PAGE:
Study shows MARCH8 protein protects against infection through antiviral mechanisms

According to a new study published in the eLife journal, a protein known as MARCH8 protects humans from infection by tagging the vesicular stomatitis virus (VSV) for destruction, while simply holding the HIV hostage.

These discoveries demonstrate how numerous strategies are used by an individual protein to protect cells against viral infections. The study could also enhance one’s interpretation of how HIV tricks the human immune defense.

Earlier studies have demonstrated that MARCH8 targets the viral proteins to prevent VSV and HIV from penetrating the human cells. These viral proteins are crucial for these viruses to penetrate cells. However, it is not clear how the MARCH8 protein does this.

Japanese researchers suspected that MARCH8 targets a specific amino acid, known as lysine, to potentially flag a crucial VSV envelope protein for destruction.

The VSV G-glycoprotein (VSV-G) has a short tail containing five lysines, making it an ideal target. The HIV envelope glycoprotein (Env), by contrast, has a very long tail with only two lysines, making it harder for MARCH8 to flag it for destruction.”

Kenzo Tokunaga, Study Senior Author and Principal Investigator, Department of Pathology, National Institute of Infectious Diseases

Tokunaga and his research group, including the study’s co-first authors and Postdoctoral Fellows Yanzhao Zhang and Takuya Tada, tested the concept by substituting the five lysines on the VSV-G tail with a total of five arginines—which constitute another type of amino acids.

The team also substituted the two lysines on the HIV Env tail with a couple of arginines. The substitution enabled the VSV-G to evade MARCH8, but not the HIV Env. This indicates that MARCH8 protein uses two different mechanisms to target VSV-G and HIV Env.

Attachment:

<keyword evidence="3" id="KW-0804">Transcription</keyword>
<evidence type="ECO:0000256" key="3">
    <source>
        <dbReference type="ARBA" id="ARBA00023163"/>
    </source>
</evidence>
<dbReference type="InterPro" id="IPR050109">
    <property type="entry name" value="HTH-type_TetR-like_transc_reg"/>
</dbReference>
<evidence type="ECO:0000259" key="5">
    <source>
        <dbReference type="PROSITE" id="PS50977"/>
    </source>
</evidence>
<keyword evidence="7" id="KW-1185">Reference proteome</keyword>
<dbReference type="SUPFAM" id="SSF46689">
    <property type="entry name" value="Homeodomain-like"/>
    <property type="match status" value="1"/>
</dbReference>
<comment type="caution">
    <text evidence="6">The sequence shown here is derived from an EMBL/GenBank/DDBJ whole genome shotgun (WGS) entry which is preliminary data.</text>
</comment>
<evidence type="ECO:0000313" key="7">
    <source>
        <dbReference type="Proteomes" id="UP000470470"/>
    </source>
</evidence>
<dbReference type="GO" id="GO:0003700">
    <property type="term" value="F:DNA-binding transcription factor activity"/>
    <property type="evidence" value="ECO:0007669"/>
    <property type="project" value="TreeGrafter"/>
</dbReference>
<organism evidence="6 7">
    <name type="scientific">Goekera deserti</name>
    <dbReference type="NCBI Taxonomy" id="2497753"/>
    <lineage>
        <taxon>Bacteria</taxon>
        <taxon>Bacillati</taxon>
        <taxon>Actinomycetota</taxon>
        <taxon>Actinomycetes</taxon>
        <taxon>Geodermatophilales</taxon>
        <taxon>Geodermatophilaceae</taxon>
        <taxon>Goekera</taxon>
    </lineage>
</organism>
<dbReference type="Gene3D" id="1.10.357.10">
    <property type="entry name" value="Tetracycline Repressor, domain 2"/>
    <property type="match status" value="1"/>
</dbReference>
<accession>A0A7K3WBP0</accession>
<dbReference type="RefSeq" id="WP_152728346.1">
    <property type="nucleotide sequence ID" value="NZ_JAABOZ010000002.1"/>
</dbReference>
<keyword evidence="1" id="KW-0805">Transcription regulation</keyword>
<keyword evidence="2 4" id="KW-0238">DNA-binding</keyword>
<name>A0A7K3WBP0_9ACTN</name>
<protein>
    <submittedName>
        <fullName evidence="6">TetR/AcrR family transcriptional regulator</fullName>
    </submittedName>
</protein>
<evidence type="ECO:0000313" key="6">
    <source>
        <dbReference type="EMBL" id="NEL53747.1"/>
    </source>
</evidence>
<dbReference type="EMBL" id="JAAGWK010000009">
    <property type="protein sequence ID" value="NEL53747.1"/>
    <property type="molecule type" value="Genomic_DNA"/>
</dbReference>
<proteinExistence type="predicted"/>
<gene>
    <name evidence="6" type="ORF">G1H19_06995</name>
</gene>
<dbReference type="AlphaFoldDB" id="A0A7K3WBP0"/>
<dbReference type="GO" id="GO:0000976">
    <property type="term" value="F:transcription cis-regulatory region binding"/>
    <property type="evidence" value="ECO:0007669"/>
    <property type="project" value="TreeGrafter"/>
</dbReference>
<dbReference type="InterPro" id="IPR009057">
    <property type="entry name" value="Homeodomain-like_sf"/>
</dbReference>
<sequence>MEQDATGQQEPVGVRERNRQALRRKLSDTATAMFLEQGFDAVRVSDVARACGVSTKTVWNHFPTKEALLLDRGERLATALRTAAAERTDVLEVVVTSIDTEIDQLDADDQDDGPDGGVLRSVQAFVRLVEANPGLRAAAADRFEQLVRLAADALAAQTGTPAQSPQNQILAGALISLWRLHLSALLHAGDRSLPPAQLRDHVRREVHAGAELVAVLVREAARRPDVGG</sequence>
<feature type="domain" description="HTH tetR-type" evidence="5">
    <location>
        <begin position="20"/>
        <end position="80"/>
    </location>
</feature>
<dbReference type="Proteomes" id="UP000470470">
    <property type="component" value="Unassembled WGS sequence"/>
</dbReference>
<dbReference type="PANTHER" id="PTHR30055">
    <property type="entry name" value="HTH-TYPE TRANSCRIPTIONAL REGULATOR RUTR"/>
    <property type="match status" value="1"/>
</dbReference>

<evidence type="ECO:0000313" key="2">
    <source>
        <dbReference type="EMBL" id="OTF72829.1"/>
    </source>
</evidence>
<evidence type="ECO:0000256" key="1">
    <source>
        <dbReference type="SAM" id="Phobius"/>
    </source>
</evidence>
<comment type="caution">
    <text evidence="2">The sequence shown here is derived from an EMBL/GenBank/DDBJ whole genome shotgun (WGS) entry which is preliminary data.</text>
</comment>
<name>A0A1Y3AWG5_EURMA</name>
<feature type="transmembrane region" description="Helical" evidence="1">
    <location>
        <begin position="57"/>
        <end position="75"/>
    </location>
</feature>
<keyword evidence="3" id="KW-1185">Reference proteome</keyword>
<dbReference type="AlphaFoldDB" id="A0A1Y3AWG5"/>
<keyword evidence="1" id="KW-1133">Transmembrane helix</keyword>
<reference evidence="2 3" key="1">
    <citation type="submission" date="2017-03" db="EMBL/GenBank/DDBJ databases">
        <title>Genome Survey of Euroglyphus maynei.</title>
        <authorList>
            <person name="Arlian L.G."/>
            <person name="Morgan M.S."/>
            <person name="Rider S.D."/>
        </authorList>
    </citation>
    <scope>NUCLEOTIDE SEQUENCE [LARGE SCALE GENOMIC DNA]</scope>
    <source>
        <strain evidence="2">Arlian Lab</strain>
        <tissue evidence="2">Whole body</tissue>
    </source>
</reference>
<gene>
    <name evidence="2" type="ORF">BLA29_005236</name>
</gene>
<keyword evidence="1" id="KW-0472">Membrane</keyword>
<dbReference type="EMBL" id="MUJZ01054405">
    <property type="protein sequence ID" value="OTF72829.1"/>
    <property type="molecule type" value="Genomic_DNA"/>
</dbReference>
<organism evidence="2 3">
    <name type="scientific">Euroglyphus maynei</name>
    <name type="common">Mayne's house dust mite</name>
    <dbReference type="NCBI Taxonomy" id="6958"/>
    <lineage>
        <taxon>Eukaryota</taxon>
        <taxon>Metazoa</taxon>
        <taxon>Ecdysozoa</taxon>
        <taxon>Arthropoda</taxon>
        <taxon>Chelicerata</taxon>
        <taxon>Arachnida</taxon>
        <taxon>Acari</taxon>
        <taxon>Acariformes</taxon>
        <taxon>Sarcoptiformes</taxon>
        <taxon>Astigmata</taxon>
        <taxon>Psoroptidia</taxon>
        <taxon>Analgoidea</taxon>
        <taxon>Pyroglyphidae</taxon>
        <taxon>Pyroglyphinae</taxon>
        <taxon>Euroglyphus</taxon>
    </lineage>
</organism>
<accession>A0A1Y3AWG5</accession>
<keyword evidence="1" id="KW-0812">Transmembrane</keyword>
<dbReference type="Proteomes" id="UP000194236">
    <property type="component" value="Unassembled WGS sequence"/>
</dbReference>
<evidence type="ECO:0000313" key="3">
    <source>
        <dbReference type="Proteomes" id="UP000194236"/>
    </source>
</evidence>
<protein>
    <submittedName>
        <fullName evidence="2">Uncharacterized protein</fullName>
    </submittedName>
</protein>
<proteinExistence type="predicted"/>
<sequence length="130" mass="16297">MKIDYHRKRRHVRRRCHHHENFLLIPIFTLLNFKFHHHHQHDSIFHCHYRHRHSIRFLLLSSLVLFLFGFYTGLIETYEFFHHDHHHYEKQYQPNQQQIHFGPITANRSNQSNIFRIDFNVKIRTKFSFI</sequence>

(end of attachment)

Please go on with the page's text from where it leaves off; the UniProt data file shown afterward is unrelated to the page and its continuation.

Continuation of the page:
Rather than labeling the HIV Env for destruction, the researchers observed that MARCH8 protein holds it hostage, suppressing its potential to make infectious copies of itself (replicate) and proliferate to other kinds of cells.

When the researchers developed a mutant version of MARCH8 lacking a particular pattern of the amino acid called tyrosine, they discovered that HIV Env escaped successfully, enabling the virus to make copies of itself. This indicates that the tyrosine pattern seen in MARCH8 is crucial to its HIV defense strategy.

Our work may help explain why humans don’t develop symptoms when infected with VSV, even though it can make some animals, mostly cows, horses and pigs, very ill. The findings might also explain, at least in part, why HIV is able to hide from the human immune system, causing persistent infections that are difficult to treat.”

Kenzo Tokunaga, Study Senior Author and Principal Investigator, Department of Pathology, National Institute of Infectious Diseases

Source:
Journal reference:

Zhang, Y., et al. (2020) MARCH8 inhibits viral infection by two different mechanisms. eLife. doi.org/10.7554/eLife.57763.

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